A short while back, at an event, I had a conversation with a friend who wanted to learn how to use Spreadsheet software. He could do basic things using a spreadsheet but had come to realise just how versatile the skillset could be. However, he mentioned not having enough time to learn. I asked him a few questions about how best he learnt. Did he prefer classroom settings, one-on-one learning, self-taught or online classes? Knowing this would help him figure out how to create time to improve his spreadsheet skills. Unfortunately, we couldn’t finish the conversation as we had to move on to other activities.
Where is your to-do list for the day? As I type this post, I can take a quick glance at mine on my favourite note-taking app, Evernote. On the go, it’s available on my mobile phone. It automatically syncs across my devices so I don’t have to worry about forgetting anything. I go to great lengths to make sure I have my to-do list with me wherever I am. That’s because out of all the productivity tools in my box, the to-do list has proven a life saver.
The Latin expression “Carpe Diem”, often translated into English as seize the day is first attested by the ancient Roman Poet, Horace. The idea behind the expression is that since the future is uncertain, it is best to prepare for every situation by taking action when you can instead of leaving it up to chance. In other words, do what you can now to make the future better.
Last week, I wrote about the misconceptions a lot of people have about time management and how it is best viewed not as a single skill but a number of related skills that help you create effective systems for achieving your goals. As you build that system, there are 3 things to keep in mind:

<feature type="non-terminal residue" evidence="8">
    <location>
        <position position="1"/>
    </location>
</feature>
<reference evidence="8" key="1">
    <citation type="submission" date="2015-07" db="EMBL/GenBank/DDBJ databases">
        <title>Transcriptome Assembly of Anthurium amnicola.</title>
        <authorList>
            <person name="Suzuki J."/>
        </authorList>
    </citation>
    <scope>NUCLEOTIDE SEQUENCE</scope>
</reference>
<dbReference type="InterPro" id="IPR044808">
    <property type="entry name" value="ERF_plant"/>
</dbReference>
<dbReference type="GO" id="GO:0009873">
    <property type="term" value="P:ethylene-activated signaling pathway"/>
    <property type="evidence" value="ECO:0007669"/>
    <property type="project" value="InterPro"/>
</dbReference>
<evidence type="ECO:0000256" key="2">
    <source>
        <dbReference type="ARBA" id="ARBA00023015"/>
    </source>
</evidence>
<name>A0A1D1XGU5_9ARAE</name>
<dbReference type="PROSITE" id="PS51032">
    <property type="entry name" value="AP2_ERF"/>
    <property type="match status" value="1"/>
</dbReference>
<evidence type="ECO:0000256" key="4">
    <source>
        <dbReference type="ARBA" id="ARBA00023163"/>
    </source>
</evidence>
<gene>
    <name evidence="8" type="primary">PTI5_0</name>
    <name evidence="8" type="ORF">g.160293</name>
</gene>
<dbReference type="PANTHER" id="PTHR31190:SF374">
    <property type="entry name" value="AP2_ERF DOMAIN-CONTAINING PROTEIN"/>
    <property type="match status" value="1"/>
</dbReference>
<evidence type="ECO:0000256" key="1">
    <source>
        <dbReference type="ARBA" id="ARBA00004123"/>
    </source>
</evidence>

Time is limited
A day in Nigeria lasts 24 hours. So does a day in China, Brazil or Lithuania. Within those 24 hours, you have a few peak productivity hours (or office hours) during which you want to get things done. You must learn how to estimate how long a task will take and the best time to get it done during the day. It is unlikely that you can fit three two-hour long high focus tasks into an 8 hour work day. You must learn to pace yourself or risk burnout. Time management is NOT spending five sleepless nights trying to beat the deadline for your latest project.
One of the most important concepts in personal productivity is time management. Time management is a core skill that once mastered enables you to get more done in a week than most people do in a month while still having time to rest. Despite its importance in personal productivity, time management is a concept that is often misunderstood by many people. This is because the term time management, despite its popularity, is a misnomer. You can own a wristwatch but you can’t manage time. Even if you do nothing, the second hand of your watch will keep moving. Nobody can stop time.
“The best time to plant a tree was 20 years ago. The next best time is now.”
Allegedly a Chinese proverb
The sentence that often accompanies procrastination is “I will do it tomorrow.” In this case, tomorrow is not the next day but that mythical destination where all human creativity, effort and productivity resides. If you think really hard you can almost feel it. Infact, you are sure with just a little more time you will be able to reach it. So does everyone else. So far, no one has reached it.